Family Video to close doors, including 58 in Michigan, as video trends shift
Family Video is closing its remaining stores nationwide, including 58 across Michigan, bringing an end to a once-popular ritual before video streaming became the new buzzword and Beta recordings got lost in the shuffle.
The Glenview, Illinois-based chain announced Tuesday that it would close about 250 stores.
"The impact of COVID-19, not only in foot traffic but also in the lack of movie releases, pushed us to the end of an era," said Keith Hoogland, CEO of Highland Ventures, the parent company that owns Family Video, in a statement. "I'm extremely thankful to our employees and customers that were instrumental in Family Video's success."
The last day for movie rentals at the stores is Jan 6, according to the company. A liquidation sale will take place until everything is sold. The sale includes movies, video games, fixtures and CBD products.
When reached by phone Tuesday, employees at multiple locations said they expected the sale to run until mid- to late February.
According to its website, the 58 Family Video stores in Michigan include locations in Westland, Livonia, Warren, Roseville, Berkley, Farmington Hills, Howell, Lansing, South Haven, Flushing, Burton, Kalamazoo, Jackson, Midland and Manistee.
"What began as a handful of 500 square foot video rental locations grew to 800 locations with up to 7,000 square feet of video rental and retail," Hoogland said. "Surviving 10 years longer than the big 3, Blockbuster, Movie Gallery and Hollywood Video, we were among the few that started with Beta, moved on to VHS and remained a part of the DVD and Blu-Ray Era."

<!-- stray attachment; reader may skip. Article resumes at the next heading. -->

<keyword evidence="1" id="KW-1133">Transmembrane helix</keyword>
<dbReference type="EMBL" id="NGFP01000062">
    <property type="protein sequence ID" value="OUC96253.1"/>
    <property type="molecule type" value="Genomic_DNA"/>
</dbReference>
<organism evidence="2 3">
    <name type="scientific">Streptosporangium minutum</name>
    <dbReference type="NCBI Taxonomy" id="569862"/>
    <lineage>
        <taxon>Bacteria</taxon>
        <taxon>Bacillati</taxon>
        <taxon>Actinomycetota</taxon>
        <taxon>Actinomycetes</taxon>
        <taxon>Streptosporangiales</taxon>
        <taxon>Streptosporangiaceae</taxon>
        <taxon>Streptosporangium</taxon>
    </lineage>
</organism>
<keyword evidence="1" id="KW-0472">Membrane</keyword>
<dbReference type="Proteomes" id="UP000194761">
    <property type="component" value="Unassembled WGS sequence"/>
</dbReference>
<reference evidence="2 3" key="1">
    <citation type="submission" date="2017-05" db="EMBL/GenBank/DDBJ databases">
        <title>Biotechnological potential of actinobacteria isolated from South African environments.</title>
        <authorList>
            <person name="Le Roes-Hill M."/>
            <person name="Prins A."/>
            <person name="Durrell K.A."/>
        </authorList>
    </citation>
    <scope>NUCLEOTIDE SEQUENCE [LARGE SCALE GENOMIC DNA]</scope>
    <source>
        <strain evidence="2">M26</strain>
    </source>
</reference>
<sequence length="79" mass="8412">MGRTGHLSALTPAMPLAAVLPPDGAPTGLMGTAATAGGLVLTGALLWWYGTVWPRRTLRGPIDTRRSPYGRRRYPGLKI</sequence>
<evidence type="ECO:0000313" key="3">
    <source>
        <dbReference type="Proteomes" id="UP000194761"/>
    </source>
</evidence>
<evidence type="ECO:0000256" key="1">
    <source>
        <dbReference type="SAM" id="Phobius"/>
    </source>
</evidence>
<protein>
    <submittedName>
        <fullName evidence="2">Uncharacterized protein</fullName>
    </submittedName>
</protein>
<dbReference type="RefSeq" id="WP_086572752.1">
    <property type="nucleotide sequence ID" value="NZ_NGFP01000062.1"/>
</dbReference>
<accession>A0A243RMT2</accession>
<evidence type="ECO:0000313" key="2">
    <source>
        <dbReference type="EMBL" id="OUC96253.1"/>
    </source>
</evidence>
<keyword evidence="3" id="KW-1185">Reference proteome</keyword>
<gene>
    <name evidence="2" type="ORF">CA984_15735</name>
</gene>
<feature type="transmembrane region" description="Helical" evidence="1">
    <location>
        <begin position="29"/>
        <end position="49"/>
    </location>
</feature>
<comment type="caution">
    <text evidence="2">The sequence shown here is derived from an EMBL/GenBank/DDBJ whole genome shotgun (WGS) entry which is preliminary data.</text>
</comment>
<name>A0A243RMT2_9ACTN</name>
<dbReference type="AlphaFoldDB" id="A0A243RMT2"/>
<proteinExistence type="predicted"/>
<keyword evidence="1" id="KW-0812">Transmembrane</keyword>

The announcement of the closures comes about two months after the chain launched a #SaveTheVideoStore campaign, which included selling T-shirts with the slogan.
Family Video, started in 1978, outlasted the Blockbuster and Hollywood Video chains. Only one privately owned Blockbuster store remains in Bend, Oregon, according the store's website, bendblockbuster.com.
One fan remembered the video games that took up space with the movie video rentals. Tone McKinney of Taylor said he was saddened but not surprised because of the direction of the entertainment industry and the streaming choices for consumers who don't have to leave their homes.
“I was a little sad because Family Video, that was my place,” said McKinney, 26. “I know that everybody went to Blockbuster, but Family Video, that’s where I went to, specifically. I remember the weekdays, after I got off school just begging my parents to take me up there to rent some games.”
McKinney said he rented games for his first game system, Nintendo 64, and then his PlayStation 2.The store he visited as a youth on Northline Road in Taylor still is open.
“I was able to get ahold of something I didn’t necessary own, but being able to have it for a certain period of time and enjoy it. That meant a lot.” he said. “If I wanted it again, I could come back … I was like a kid in a candy shop.”